Roads & Signs. Streets, roads, and highways are a constant feature in Lynch’s films. They figure into the titles of certain films, like Lost Highway and Mulholland Drive. They even become the principal settings for other films where road trips form the basis of their entire plots, as in Wild at Heart and The Straight Story. Street signs and signal lights also seem to carry an air of foreboding when Lynch cuts or pans to one of them. The “Lincoln St.” sign in Blue Velvet is a really a sign of warning to the characters, as is the “downhill incline” sign in The Straight Story, and the signs reading “Mulholland Dr.” and “Sunset Blvd.” in Mulholland Drive, a film which boasts a character named Camilla Rhodes (roads). The traffic light at the center of town in Twin Peaks, swaying in the wind, and reliably changing despite the absence of vehicles, is a recurring and mysterious image in the series.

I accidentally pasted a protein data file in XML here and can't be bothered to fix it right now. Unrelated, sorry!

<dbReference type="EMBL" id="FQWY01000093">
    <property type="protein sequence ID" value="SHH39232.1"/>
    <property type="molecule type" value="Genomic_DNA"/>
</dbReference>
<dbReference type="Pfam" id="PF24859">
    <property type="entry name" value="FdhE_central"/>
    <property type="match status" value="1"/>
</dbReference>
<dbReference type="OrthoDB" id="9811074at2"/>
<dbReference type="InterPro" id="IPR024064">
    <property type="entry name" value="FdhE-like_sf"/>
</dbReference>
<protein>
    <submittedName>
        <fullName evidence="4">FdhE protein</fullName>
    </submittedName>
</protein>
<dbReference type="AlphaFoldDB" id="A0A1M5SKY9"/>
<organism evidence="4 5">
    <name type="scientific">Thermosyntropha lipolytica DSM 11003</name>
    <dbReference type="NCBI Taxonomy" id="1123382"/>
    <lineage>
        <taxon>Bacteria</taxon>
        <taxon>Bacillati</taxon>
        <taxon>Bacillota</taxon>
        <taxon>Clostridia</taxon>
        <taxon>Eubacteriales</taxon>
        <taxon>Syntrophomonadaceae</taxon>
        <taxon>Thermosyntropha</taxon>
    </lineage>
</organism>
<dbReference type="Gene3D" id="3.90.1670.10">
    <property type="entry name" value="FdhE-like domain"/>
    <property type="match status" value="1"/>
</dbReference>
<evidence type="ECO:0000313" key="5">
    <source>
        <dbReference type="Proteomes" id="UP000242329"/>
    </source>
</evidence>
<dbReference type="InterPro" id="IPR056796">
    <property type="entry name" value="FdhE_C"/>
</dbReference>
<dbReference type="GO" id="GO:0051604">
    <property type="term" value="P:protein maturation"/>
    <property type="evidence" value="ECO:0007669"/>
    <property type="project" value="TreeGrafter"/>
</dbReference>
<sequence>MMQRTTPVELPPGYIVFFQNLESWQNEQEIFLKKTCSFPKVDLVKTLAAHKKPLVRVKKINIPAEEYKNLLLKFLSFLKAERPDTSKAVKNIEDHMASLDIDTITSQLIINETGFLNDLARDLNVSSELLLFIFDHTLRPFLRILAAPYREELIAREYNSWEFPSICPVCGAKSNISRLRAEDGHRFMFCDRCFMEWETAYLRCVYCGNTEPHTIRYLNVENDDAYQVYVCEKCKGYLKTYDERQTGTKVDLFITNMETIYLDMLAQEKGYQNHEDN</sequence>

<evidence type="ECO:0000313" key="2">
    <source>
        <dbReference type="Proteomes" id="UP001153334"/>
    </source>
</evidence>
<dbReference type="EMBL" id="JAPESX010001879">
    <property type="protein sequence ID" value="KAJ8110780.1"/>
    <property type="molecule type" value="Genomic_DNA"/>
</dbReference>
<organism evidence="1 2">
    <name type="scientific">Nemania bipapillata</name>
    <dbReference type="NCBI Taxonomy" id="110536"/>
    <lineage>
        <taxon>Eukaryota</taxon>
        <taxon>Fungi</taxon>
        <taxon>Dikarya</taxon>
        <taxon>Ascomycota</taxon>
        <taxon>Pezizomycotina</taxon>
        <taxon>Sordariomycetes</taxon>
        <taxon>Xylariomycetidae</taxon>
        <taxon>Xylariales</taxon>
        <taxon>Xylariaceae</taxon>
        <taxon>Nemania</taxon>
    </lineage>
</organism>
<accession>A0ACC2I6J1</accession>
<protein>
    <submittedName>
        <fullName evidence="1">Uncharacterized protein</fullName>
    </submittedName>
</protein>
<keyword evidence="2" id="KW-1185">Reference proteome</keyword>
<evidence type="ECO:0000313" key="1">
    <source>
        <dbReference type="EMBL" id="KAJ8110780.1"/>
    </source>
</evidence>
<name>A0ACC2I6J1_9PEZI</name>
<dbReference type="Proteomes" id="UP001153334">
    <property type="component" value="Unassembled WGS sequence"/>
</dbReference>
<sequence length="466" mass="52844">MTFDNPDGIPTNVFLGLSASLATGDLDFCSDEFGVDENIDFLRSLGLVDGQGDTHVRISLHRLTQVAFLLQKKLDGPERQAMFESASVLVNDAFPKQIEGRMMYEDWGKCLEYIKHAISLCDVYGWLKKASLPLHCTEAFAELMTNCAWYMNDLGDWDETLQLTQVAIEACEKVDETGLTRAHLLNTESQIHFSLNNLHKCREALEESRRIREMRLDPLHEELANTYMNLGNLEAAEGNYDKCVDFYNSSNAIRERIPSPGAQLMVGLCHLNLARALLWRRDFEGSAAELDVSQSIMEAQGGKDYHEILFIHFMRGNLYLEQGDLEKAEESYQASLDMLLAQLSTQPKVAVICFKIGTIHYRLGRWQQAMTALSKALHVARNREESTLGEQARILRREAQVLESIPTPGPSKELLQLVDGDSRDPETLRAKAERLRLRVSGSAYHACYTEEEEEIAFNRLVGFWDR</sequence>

Song. Music does not just occupy the backgrounds of Lynch’s films; it is also spotlighted for significant periods of time. Often, songs are performed while characters think, talk, or stare at the singers absently. When there are songs, we do not hear just snippets of them, but most of the time they play out in full. Lynch’s fruitful collaborations with singer Julee Cruise, (for whom he wrote the lyrics to many songs), and composer Angelo Badalamenti demonstrate his appreciation for music, and he gives ample screen time to songs and singers in many of his films. Lynch utilizes rich, memorable scores and his partnership with Badalamenti is similar to Hitchcock’s with Bernard Herrmann and Spielberg’s with John Williams. At the same time, probably no feature film director, other than Altman, devotes as much screen time to actual musical performances.